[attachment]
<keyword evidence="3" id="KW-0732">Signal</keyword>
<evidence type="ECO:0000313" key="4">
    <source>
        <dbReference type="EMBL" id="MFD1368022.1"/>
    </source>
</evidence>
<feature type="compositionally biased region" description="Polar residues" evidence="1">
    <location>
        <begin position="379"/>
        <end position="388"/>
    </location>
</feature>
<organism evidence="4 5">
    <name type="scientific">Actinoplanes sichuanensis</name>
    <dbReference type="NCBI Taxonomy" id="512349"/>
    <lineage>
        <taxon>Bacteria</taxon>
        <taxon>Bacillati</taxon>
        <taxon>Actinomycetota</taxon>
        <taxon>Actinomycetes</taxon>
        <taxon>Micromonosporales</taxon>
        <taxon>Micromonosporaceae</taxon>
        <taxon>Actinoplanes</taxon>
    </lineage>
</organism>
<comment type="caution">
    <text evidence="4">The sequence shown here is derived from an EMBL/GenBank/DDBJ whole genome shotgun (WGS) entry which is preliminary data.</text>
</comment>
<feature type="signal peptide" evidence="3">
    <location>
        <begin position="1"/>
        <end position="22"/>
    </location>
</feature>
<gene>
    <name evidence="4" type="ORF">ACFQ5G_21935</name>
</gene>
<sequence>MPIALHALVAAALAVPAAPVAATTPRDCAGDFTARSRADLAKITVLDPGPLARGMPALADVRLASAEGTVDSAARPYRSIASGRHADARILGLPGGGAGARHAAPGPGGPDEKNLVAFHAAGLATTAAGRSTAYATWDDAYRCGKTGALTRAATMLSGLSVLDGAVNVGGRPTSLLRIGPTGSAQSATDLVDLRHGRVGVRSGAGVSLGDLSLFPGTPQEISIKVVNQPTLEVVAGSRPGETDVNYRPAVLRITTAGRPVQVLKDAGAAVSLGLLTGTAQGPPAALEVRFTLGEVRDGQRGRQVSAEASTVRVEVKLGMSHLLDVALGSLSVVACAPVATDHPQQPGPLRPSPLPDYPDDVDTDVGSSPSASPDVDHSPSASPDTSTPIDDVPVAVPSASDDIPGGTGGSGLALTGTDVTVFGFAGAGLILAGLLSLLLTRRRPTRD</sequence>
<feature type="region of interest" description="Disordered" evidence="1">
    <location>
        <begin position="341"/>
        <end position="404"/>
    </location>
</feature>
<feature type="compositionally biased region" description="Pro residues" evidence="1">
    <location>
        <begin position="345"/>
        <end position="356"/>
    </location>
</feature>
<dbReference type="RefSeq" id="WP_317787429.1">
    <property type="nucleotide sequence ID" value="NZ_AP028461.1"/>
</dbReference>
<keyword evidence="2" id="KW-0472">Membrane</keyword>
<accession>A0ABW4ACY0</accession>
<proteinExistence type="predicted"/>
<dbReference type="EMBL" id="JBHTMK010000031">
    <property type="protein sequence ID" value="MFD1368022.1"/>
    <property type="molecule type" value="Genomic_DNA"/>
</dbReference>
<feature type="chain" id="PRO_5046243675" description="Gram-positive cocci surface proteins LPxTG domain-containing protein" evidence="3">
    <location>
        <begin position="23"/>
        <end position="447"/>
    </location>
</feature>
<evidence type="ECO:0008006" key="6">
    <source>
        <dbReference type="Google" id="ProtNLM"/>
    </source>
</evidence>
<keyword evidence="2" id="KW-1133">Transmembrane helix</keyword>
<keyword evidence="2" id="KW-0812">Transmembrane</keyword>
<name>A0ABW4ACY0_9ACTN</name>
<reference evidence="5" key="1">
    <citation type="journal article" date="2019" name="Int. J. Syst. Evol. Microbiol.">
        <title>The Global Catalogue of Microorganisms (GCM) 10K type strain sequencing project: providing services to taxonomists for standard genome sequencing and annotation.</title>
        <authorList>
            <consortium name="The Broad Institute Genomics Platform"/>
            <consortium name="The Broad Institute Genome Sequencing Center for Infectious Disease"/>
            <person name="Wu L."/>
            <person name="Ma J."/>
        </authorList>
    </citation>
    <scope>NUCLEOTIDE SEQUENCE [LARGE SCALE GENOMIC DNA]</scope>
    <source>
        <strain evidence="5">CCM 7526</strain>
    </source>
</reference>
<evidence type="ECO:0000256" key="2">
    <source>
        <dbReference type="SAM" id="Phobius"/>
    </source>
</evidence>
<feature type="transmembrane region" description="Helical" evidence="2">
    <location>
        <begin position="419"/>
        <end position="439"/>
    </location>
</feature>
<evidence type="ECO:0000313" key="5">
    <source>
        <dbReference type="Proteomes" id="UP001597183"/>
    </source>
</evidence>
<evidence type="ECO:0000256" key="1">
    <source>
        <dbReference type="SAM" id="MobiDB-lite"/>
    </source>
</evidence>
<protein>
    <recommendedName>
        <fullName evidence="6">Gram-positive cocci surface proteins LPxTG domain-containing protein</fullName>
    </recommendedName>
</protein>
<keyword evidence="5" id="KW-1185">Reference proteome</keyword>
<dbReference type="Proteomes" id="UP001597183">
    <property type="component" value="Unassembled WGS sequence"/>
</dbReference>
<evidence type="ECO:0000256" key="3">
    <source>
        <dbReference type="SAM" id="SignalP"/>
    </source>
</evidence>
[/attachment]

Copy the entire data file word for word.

<keyword evidence="3" id="KW-0732">Signal</keyword>
<evidence type="ECO:0000313" key="4">
    <source>
        <dbReference type="EMBL" id="MFD1368022.1"/>
    </source>
</evidence>
<feature type="compositionally biased region" description="Polar residues" evidence="1">
    <location>
        <begin position="379"/>
        <end position="388"/>
    </location>
</feature>
<organism evidence="4 5">
    <name type="scientific">Actinoplanes sichuanensis</name>
    <dbReference type="NCBI Taxonomy" id="512349"/>
    <lineage>
        <taxon>Bacteria</taxon>
        <taxon>Bacillati</taxon>
        <taxon>Actinomycetota</taxon>
        <taxon>Actinomycetes</taxon>
        <taxon>Micromonosporales</taxon>
        <taxon>Micromonosporaceae</taxon>
        <taxon>Actinoplanes</taxon>
    </lineage>
</organism>
<comment type="caution">
    <text evidence="4">The sequence shown here is derived from an EMBL/GenBank/DDBJ whole genome shotgun (WGS) entry which is preliminary data.</text>
</comment>
<feature type="signal peptide" evidence="3">
    <location>
        <begin position="1"/>
        <end position="22"/>
    </location>
</feature>
<gene>
    <name evidence="4" type="ORF">ACFQ5G_21935</name>
</gene>
<sequence>MPIALHALVAAALAVPAAPVAATTPRDCAGDFTARSRADLAKITVLDPGPLARGMPALADVRLASAEGTVDSAARPYRSIASGRHADARILGLPGGGAGARHAAPGPGGPDEKNLVAFHAAGLATTAAGRSTAYATWDDAYRCGKTGALTRAATMLSGLSVLDGAVNVGGRPTSLLRIGPTGSAQSATDLVDLRHGRVGVRSGAGVSLGDLSLFPGTPQEISIKVVNQPTLEVVAGSRPGETDVNYRPAVLRITTAGRPVQVLKDAGAAVSLGLLTGTAQGPPAALEVRFTLGEVRDGQRGRQVSAEASTVRVEVKLGMSHLLDVALGSLSVVACAPVATDHPQQPGPLRPSPLPDYPDDVDTDVGSSPSASPDVDHSPSASPDTSTPIDDVPVAVPSASDDIPGGTGGSGLALTGTDVTVFGFAGAGLILAGLLSLLLTRRRPTRD</sequence>
<feature type="region of interest" description="Disordered" evidence="1">
    <location>
        <begin position="341"/>
        <end position="404"/>
    </location>
</feature>
<feature type="compositionally biased region" description="Pro residues" evidence="1">
    <location>
        <begin position="345"/>
        <end position="356"/>
    </location>
</feature>
<dbReference type="RefSeq" id="WP_317787429.1">
    <property type="nucleotide sequence ID" value="NZ_AP028461.1"/>
</dbReference>
<keyword evidence="2" id="KW-0472">Membrane</keyword>
<accession>A0ABW4ACY0</accession>
<proteinExistence type="predicted"/>
<dbReference type="EMBL" id="JBHTMK010000031">
    <property type="protein sequence ID" value="MFD1368022.1"/>
    <property type="molecule type" value="Genomic_DNA"/>
</dbReference>
<feature type="chain" id="PRO_5046243675" description="Gram-positive cocci surface proteins LPxTG domain-containing protein" evidence="3">
    <location>
        <begin position="23"/>
        <end position="447"/>
    </location>
</feature>
<evidence type="ECO:0008006" key="6">
    <source>
        <dbReference type="Google" id="ProtNLM"/>
    </source>
</evidence>
<keyword evidence="2" id="KW-1133">Transmembrane helix</keyword>
<keyword evidence="2" id="KW-0812">Transmembrane</keyword>
<name>A0ABW4ACY0_9ACTN</name>
<reference evidence="5" key="1">
    <citation type="journal article" date="2019" name="Int. J. Syst. Evol. Microbiol.">
        <title>The Global Catalogue of Microorganisms (GCM) 10K type strain sequencing project: providing services to taxonomists for standard genome sequencing and annotation.</title>
        <authorList>
            <consortium name="The Broad Institute Genomics Platform"/>
            <consortium name="The Broad Institute Genome Sequencing Center for Infectious Disease"/>
            <person name="Wu L."/>
            <person name="Ma J."/>
        </authorList>
    </citation>
    <scope>NUCLEOTIDE SEQUENCE [LARGE SCALE GENOMIC DNA]</scope>
    <source>
        <strain evidence="5">CCM 7526</strain>
    </source>
</reference>
<evidence type="ECO:0000256" key="2">
    <source>
        <dbReference type="SAM" id="Phobius"/>
    </source>
</evidence>
<feature type="transmembrane region" description="Helical" evidence="2">
    <location>
        <begin position="419"/>
        <end position="439"/>
    </location>
</feature>
<evidence type="ECO:0000313" key="5">
    <source>
        <dbReference type="Proteomes" id="UP001597183"/>
    </source>
</evidence>
<evidence type="ECO:0000256" key="1">
    <source>
        <dbReference type="SAM" id="MobiDB-lite"/>
    </source>
</evidence>
<protein>
    <recommendedName>
        <fullName evidence="6">Gram-positive cocci surface proteins LPxTG domain-containing protein</fullName>
    </recommendedName>
</protein>
<keyword evidence="5" id="KW-1185">Reference proteome</keyword>
<dbReference type="Proteomes" id="UP001597183">
    <property type="component" value="Unassembled WGS sequence"/>
</dbReference>
<evidence type="ECO:0000256" key="3">
    <source>
        <dbReference type="SAM" id="SignalP"/>
    </source>
</evidence>